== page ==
The Rebbe then signaled to me with his eyes – and how eloquent are the Rebbe’s eyes! – to come forward. I walked up to the Rebbe’s podium.

The Rebbe handed me a Tanya, saying, “Zol zain b’hatzlocha rabbo.” ([Everything] should be with much success.)

While I was still face to face with the Rebbe, I delivered a message that “the British contingent have requested me to ask the Rebbe that Moshiach be revealed soon and speedily!”

“Yes, if you can accelerate it [the coming of Moshiach],” replied the Rebbe.


At this moment, when the Rebbe answered not only verbally but with a gorgeous smile, Louis Tiefenbrun took a most superb and marvelous photograph of the Rebbe surrounded by a group of his most trusted and able lieutenants.

Scores of others also managed to take some wonderful photographs and Louis took quite a few himself too, but that one – in particular – I consider a masterpiece. Louis had this enlarged and laminated and I have since seen it in dozens of households. One cannot see my face, but I am positive that by now I have the most famous neck in Lubavitch!

I was told that Louis’s two sons sold these pictures in sets of six. They made enough money to pay their fare to the Rebbe and to buy a pair of tefillin, each! (My own cameraman had taken fifteen photographs of the Rebbe, all almost identical.)

Nachman was next to receive his autographed Tanya, followed by Bernard and Hershel.

Meanwhile, being back in my spot, I surreptitiously opened the cover of my Tanya. Yes – there it was – in Hebrew, of course – the Rebbe’s own handwritten inscription.

There was also a photocopy of a compendium of the various sichas about the Tanya the Rebbe had delivered during this visit.

I was thrilled, delighted, and overwhelmed with gratitude to the Rebbe. It had been worthwhile “bothering the Rebbe” to do this. Hershel had argued with me on many occasions that it was not fair of me to pester the Rebbe to sign the Tanyas. I had remonstrated with him. I pointed out this was very important to me, but to my children’s children it would be more important still, a treasured heirloom.


The Rebbe presented a Tanya to Rabbi Chaim Farro and one to Mendel Katsch and then to every adult male traveler who lived in an English-speaking country.

The Rebbe repeatedly called out, “Who else is there from English countries? Other countries that speak English? Anyone else from England, Australia?” The Rebbe also called up a few individuals by name.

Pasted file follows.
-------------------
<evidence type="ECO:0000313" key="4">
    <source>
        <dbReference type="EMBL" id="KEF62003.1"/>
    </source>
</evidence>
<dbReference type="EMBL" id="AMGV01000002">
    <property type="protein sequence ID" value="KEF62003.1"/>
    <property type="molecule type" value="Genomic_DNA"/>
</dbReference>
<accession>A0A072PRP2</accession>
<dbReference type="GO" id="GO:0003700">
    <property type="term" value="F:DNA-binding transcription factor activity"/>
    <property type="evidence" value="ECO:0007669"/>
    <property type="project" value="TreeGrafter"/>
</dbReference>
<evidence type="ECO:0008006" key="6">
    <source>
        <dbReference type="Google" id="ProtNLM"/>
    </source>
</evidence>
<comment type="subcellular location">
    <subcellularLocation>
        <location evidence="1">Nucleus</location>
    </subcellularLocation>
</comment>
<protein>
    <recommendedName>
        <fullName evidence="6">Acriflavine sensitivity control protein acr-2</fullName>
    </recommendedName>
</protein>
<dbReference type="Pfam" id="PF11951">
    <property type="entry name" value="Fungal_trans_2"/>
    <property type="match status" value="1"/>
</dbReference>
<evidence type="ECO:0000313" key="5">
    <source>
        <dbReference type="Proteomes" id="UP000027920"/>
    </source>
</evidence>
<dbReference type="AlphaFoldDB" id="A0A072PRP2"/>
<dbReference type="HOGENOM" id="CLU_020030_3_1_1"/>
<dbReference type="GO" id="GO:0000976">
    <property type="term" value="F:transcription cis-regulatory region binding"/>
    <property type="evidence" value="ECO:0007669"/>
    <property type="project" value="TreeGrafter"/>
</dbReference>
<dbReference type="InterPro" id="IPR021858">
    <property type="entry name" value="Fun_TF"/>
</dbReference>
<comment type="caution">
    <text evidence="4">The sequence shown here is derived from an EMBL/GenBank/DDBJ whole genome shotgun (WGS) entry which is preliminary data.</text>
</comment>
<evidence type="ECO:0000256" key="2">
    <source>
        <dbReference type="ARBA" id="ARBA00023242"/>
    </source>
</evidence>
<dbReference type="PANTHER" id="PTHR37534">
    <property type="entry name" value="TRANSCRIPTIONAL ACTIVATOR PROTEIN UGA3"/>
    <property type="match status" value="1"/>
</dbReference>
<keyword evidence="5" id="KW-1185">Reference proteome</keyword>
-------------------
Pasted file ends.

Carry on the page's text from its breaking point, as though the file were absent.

This Tanya was Shmuel’s third from the Rebbe (given to him on various occasions) with instructions from the Rebbe that he learn in them regularly. So, in the first, he learns the daily section of the Tanya. In the second, he studies part of a chapter every day, culminating on Shabbos with this entire chapter, to make sure he knows it. In this new one, the third, he learns a half page every day with the corresponding

English translation.

Each male traveler who did not live in an English-speaking country and all boys – even babies like my grandson Sholom Ber Lew, who was only 15 months old! – received a pocket (Hebrew only) Tanya from the Rebbe’s hand.


The Rebbe announced that each woman and girl – even little girls (like my granddaughters Zelda Rochel and Chana Lew, aged two and four years respectively) – would receive two single-dollar bills, one for charity and the other toward the Shabbos candle-lighting campaign. The Rebbe then called over Rabbi Wineberg and handed him a wad of the bills for him to distribute to the women.

The Rebbe called up Shmuel a second time, and gave him his own (the Rebbe’s) original copy of the sicha of the Rebbe’s remarks about the Tanya, with the Rebbe’s own handwritten additions and alterations. The Rebbe told him “Machen a fotostat in Eingland un opshiken tzurik.” (Make a photocopy in England and send it back.) Not only did Shmuel make one copy of this sicha, but he had it printed and sold them with the proceeds going toward the Neshek campaign.

I approached the Rebbe and asked for a Tanya for Avrohom, who was also a member of the Tanya committee but who was in England.

“[But] he is not here!” responded the Rebbe. The Rebbe did give me a pocket Hebrew-only Tanya for him “as commission.”

The Rebbe called me up again (with his eloquent eyes) and handed me a Tanya for Chief Rabbi Jacobovits of England, together with a personal letter for him. The Rebbe (again) instructed that a delegation present this Tanya to the Chief Rabbi. The Rebbe also gave me an extra Tanya for the airplane home, “In case you find someone who might need one.”

The Rebbe concluded this glorious affair by wishing us all “Furt gezunterheit, zol zein besuros tovos (have a safe journey and there should be good news).” With the Rebbe clapping and encouraging the singing of “Ki B’simcha,” off we went to board our vehicles. Our motorcade moved off. We all waved furiously, singing lustily to the Rebbe, who was still standing on the steps of 770, clapping his hands and giving us a farewell brocha.


On the plane going home, Shmuel searched and found the lost soul to give the Rebbe’s Tanya to as instructed. Someone (from our own group of passengers) had gone directly to the airport. He was not aware of the “outdoor” farbrengen and distribution. He would have been most disappointed to have missed receiving a Tanya from the Rebbe’s hand; but the Rebbe notices everything!

One of our committee members was very disappointed when he noticed that his Tanya was not signed by the Rebbe! I could hardly believe it. It seemed impossible, but I looked inside and it was true.

It turned out that someone else mistakenly had taken his Tanya.

What a mistake!

We arrived home tired, but still basking in the warmth of a glorious two weeks spent with the Rebbe.